"During calendar year 2010, the Government made 1,579 applications to the Foreign Intelligence Surveillance Court for authority to conduct electronic surveillance and/or physical searches for foreign intelligence purposes," according to the latest Justice Department report to Congress on implementation of the FISA.

The jurisdiction of the FIS Court has also been modified by statute in recent years. "The FISA Amendments Act, adopted in July 2008, made it so that FISA orders for surveillance in the U.S. of targets reasonably believed to be abroad no longer have to be obtained," observed Greg Nojeim of the Center for Democracy and Technology. "As a result, a significant amount of surveillance that used to be reflected in the FISA court order numbers isn't reflected in them any more."


The Pentagon Papers that were leaked by Daniel Ellsberg four decades ago have been formally declassified and will be released in their entirety next month -- except for eleven words that are still classified.

The surprising exception to the upcoming release of the Papers was announced by David S. Ferriero, the Archivist of the United States, at a meeting of the Public Interest Declassification Board on May 26.

The content of the censored words was not described, but the National Declassification Center said on its blog that all eleven of them appeared on a single page. The Center also said that the release next month "will present the American public with the first real look at this historic document," because it will be more complete and accurate than any prior edition of the Papers.

From a security policy point of view, the decision to maintain the classification of eleven words is questionable because it invites attention and speculation, not to mention ridicule, focused precisely on that which is withheld.

In any case, all of the Pentagon Papers except for the mysterious eleven words will be officially released in hard copy and online in digital format on June 13. The decision to censor the eleven words was peculiar, Archivist Ferriero acknowledged. He suggested that the redactions would lend themselves to an entertaining game of "Mad Libs," in which players suggest humorous possibilities for filling in the blanks in a sentence.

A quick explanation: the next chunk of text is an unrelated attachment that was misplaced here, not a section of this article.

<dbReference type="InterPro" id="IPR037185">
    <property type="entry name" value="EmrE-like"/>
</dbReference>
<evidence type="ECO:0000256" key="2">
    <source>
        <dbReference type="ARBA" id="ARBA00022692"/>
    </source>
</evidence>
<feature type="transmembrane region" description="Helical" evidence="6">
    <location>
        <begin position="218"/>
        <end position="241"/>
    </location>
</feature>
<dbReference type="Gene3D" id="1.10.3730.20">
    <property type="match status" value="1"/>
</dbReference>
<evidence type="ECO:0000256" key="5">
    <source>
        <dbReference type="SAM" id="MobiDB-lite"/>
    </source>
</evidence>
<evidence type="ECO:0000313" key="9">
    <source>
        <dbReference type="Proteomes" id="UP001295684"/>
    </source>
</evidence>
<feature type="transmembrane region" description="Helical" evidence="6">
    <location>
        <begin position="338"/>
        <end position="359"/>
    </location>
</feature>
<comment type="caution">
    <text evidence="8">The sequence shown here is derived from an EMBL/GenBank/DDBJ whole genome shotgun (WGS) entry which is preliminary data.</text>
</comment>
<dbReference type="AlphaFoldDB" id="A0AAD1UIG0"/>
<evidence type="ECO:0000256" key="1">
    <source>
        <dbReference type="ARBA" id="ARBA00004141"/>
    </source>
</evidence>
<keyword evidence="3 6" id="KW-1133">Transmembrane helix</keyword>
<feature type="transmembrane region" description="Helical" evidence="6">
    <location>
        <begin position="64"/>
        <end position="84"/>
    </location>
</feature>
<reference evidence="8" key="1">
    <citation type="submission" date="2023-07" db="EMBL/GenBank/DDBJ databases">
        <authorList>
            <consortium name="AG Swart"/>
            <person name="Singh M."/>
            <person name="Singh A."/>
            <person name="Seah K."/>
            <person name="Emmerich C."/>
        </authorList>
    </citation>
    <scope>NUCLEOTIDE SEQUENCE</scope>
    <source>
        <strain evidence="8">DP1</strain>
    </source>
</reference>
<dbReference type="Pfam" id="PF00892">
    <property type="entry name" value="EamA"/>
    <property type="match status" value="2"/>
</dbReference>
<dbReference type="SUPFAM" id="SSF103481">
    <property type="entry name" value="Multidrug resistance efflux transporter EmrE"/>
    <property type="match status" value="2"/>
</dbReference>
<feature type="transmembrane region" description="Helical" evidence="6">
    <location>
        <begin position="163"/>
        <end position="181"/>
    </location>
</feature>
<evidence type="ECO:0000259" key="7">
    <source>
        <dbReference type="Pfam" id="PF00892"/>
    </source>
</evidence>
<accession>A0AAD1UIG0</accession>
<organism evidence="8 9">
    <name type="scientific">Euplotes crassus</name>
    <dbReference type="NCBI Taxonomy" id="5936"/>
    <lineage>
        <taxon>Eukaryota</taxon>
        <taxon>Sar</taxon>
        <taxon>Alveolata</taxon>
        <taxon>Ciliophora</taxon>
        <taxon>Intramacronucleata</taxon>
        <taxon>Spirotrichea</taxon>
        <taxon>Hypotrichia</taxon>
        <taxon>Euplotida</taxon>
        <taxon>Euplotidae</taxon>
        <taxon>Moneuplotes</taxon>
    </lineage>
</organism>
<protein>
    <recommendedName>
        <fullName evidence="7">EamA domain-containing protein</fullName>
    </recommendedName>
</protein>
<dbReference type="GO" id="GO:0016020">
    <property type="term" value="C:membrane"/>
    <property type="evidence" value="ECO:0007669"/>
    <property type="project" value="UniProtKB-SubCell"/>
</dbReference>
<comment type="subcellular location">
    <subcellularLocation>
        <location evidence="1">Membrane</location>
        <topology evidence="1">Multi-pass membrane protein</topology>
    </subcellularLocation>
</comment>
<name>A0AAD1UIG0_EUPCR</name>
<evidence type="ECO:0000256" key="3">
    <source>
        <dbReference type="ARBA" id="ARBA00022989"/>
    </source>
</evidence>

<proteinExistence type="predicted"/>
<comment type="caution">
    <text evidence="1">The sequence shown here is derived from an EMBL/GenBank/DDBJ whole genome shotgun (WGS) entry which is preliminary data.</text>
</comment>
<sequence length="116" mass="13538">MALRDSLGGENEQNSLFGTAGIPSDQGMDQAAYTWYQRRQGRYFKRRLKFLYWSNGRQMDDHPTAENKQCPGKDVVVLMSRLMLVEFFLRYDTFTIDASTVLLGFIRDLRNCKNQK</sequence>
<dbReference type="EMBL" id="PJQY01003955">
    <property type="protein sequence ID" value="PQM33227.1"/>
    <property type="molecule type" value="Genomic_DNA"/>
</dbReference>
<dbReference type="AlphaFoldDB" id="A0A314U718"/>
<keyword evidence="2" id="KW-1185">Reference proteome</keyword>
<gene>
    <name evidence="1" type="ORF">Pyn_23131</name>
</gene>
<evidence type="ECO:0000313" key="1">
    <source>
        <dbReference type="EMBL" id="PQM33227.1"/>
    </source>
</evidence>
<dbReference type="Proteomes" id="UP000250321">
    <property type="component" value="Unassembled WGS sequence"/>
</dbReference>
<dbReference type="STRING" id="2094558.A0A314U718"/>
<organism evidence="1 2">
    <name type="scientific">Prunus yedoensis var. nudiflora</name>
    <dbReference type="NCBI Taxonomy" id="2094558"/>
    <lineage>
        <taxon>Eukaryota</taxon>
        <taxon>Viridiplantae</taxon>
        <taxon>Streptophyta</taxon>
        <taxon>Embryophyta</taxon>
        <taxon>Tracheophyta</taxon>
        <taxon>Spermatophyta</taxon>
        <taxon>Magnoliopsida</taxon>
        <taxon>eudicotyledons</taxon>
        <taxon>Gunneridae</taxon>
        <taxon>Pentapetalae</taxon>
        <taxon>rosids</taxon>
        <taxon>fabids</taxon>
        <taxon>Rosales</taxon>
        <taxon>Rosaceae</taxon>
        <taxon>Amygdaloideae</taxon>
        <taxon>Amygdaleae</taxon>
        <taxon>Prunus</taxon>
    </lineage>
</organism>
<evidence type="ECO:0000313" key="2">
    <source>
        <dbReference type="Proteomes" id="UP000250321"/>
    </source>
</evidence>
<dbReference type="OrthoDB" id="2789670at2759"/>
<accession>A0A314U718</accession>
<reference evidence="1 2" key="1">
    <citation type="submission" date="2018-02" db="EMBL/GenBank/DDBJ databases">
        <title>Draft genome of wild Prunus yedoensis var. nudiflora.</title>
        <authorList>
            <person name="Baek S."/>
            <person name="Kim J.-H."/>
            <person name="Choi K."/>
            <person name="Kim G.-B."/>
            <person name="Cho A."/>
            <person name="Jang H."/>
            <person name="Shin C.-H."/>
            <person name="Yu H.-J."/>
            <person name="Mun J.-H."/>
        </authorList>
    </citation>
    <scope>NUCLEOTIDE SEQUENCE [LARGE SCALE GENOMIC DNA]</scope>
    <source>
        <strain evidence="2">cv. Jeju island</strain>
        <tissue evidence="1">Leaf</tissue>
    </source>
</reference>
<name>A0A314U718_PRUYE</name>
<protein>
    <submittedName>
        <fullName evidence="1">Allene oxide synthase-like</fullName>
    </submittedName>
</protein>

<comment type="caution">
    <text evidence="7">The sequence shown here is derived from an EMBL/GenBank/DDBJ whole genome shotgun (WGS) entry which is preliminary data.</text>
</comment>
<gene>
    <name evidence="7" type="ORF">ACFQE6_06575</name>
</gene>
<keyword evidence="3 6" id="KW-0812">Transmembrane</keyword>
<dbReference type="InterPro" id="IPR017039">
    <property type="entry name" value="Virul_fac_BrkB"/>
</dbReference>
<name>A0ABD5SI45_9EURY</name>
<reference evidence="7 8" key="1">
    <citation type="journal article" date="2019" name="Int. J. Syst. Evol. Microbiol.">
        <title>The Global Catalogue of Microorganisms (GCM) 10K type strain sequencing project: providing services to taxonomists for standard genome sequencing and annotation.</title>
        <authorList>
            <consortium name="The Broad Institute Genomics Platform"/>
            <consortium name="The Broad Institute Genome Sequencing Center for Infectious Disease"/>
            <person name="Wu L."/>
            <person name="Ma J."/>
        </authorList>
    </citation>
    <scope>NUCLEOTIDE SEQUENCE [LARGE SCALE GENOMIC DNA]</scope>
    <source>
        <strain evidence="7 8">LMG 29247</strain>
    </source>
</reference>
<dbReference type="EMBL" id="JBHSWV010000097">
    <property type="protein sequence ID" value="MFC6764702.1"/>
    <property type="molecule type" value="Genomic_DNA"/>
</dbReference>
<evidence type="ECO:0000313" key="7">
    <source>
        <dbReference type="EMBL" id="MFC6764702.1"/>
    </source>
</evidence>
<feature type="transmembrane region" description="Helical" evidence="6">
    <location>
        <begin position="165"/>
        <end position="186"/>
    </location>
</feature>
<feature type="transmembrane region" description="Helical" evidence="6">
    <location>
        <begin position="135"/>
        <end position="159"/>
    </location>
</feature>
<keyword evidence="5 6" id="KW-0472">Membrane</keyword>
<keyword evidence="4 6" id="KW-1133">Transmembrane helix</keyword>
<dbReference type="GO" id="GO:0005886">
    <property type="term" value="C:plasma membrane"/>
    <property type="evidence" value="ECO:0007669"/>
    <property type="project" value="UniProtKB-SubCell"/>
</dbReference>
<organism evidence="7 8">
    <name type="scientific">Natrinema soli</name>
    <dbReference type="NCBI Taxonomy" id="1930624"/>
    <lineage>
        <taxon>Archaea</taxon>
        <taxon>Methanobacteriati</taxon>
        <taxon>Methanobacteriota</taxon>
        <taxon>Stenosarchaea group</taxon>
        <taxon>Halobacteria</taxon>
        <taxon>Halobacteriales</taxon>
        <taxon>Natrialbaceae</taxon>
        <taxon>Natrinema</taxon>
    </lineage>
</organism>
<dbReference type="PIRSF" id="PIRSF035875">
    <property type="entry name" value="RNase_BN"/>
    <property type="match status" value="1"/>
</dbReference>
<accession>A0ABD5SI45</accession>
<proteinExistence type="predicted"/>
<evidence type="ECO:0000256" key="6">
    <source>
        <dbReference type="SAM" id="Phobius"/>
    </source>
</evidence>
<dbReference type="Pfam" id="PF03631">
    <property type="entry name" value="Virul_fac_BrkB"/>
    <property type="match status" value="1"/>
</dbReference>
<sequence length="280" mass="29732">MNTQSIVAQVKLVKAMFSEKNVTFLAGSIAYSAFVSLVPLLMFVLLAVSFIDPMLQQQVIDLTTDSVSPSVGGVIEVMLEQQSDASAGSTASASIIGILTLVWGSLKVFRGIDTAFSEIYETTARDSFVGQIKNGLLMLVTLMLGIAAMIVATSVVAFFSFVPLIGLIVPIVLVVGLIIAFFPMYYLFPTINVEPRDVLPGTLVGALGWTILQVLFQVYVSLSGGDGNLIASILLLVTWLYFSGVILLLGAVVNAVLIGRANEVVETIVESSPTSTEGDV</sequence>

The Archivist also reported that the National Declassification Center has now achieved the capacity to process 14 million pages of classified records per month for declassification, and that it is in fact declassifying 91% of the material that it is processing.

The Public Interest Declassification Board convened a public meeting Thursday at the National Archives on options for "transforming classification." The Board will continue to receive public comments on the subject on its blog until mid-June.


The Congressional Research Service has just updated its Congressional Oversight Manual, which details the considerable legal authorities, legislative instruments and investigative tools for conducting oversight that members of Congress and congressional committees have at their disposal. See "Congressional Oversight Manual," May 19, 2011:

Other new or newly updated CRS reports of interest include the following:

"Building the Capacity of Partner States Through Security Force Assistance," May 5, 2011:

"Department of Defense Trends in Overseas Contract Obligations," May 16, 2011:

"Department of Defense Contractors in Iraq and Afghanistan: Background and Analysis," May 13, 2011:

"The Department of Defense's Use of Private Security Contractors in Afghanistan and Iraq: Background, Analysis, and Options for Congress," May 13, 2011:


Secrecy News is written by Steven Aftergood and published by the Federation of American Scientists.